Partly the reason why I write this article is because I have started to notice how a swish pattern didn’t come about by chance and how, we as human beings seem to already have the Swish system integrated in our minds.
A swish pattern is very useful for replacing negative states and behaviours with more positive ones very quickly. The benefit of doing so is that since you get more of what you are focusing on, your mind will be more focused on the positive image of the positive behaviour or state and you are therefore much more likely to achieve it. On a neurological level, a swish pattern is an opportunity to rewire your mind. Every time you think of that old negative image you replace it with the positive one. After doing this (swishing) several times it becomes impossible to focus on the old negative image as the brain has learned that the old negative thought instantly leads to the more positive one instead.
Swish is a very quick technique too (as the name implies, it is done with speed) this therefore offer the opportunity for a client to rehearse the process of replacing the old negative behaviour or state with the more positive one a lot, without it taking up much in the way of “real” time.
I always find too that swish gets both confusing and funnier the more swishes that you do. I deliberately speed my process up as I go along to induce both of these states. The confusion helps because when the client gets to a state when they say “hang on I don’t seem to be able to focus on my problem image any more!” you know that that is a far better state to the bad feeling it caused previously. Similarly if they keep laughing when they are supposed to be concentrating on something that made them feel bad, this is a good thing, right?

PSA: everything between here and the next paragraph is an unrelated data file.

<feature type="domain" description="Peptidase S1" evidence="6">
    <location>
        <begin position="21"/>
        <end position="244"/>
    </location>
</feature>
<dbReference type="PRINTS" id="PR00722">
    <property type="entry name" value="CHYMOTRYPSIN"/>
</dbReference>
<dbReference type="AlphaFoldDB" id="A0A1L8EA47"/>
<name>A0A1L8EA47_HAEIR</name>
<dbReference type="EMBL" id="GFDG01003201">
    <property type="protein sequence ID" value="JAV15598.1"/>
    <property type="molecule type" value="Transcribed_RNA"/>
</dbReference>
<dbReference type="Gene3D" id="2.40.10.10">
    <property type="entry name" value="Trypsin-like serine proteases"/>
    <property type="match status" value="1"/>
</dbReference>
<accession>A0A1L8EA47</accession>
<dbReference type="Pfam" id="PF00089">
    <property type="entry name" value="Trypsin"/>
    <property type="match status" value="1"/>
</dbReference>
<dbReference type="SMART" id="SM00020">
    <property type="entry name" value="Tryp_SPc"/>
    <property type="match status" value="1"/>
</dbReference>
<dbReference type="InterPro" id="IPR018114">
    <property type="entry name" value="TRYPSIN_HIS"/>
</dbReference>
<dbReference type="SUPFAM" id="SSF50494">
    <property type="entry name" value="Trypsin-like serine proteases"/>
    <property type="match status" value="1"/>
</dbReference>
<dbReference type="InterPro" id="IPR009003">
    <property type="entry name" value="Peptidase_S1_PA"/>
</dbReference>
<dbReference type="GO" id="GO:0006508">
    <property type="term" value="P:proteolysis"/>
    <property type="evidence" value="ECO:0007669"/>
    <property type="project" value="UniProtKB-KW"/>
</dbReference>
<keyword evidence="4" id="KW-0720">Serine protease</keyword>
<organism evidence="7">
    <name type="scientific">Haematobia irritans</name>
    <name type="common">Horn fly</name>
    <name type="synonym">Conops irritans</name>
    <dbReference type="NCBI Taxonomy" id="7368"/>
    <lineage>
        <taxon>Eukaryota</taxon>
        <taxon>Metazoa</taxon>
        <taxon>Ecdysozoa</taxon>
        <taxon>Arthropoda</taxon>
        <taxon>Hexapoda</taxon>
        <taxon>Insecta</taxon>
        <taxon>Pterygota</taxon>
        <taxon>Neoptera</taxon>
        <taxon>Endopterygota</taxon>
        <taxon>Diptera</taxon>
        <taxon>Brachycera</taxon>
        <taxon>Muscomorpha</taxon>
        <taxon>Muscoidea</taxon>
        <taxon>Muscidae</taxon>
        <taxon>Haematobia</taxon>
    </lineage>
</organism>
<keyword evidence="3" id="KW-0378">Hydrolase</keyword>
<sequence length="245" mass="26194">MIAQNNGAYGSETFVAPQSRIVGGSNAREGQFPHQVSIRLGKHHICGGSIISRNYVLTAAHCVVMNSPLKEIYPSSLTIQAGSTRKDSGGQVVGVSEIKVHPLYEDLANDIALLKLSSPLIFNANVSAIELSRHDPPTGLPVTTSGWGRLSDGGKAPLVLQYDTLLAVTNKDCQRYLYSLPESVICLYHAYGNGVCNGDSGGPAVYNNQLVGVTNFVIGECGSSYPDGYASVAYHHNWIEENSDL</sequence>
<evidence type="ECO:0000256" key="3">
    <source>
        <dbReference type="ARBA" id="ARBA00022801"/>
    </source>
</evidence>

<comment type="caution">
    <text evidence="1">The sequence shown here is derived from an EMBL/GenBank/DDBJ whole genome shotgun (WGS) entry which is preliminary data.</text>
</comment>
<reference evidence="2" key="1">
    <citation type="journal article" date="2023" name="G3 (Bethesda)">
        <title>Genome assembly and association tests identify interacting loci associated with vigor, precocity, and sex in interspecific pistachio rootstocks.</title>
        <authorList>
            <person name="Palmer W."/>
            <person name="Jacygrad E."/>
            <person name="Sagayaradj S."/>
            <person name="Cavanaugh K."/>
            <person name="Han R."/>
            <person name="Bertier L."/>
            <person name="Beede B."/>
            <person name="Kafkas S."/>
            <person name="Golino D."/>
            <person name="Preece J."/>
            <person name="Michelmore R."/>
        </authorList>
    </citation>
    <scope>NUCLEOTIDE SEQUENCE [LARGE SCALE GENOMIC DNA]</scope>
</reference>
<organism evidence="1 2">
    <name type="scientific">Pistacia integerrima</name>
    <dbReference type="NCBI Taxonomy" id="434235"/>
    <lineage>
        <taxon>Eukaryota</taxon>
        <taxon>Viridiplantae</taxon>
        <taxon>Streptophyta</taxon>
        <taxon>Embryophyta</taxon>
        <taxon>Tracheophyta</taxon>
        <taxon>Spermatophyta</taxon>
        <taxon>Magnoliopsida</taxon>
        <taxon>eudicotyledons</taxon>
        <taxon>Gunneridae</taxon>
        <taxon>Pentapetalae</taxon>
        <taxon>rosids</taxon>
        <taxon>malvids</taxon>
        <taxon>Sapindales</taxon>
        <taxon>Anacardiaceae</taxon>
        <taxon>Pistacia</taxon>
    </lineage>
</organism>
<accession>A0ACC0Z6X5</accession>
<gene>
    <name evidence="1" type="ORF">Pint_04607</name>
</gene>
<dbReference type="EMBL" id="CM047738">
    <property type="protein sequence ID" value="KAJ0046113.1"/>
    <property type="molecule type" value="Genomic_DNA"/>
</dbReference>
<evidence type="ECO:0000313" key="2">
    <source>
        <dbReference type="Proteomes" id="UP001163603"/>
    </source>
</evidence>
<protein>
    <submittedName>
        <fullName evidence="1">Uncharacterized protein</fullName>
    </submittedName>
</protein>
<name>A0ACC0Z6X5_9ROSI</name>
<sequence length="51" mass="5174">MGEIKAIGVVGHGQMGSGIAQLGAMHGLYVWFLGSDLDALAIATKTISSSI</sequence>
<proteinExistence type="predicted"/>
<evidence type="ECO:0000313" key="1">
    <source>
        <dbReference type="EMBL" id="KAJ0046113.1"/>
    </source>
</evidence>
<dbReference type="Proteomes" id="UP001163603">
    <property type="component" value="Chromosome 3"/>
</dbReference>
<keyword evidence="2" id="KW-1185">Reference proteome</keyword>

It’s definitely true to say that many people find it challenging to replace negative images in their mind with more positive ones so swish is a great way to help someone do this. I have known therapists who have used a swish pattern with a smoker to help them quit and the client stopped smoking completely, just from the swish pattern. No hypnosis or any other psychotherapy tools at all.
Recently I’ve noticed the gestures that people use when they create an unwanted image in their minds. Recently I was at an event where the speaker suggested something along the lines of “imagine me dancing around my kitchen in just my y-fronts” and simultaneously about 5 giggling women in the room started flicking their hand in front of their faces like a car windscreen wiper- which is exactly the motion used in a swish pattern to wipe away the old negative image and replace it with a more positive one from the lower left hand corner. In fact I even use this motion when I am explaining and using swish with my clients.
And I though NLP was a new form of thinking!
By Gemma Bailey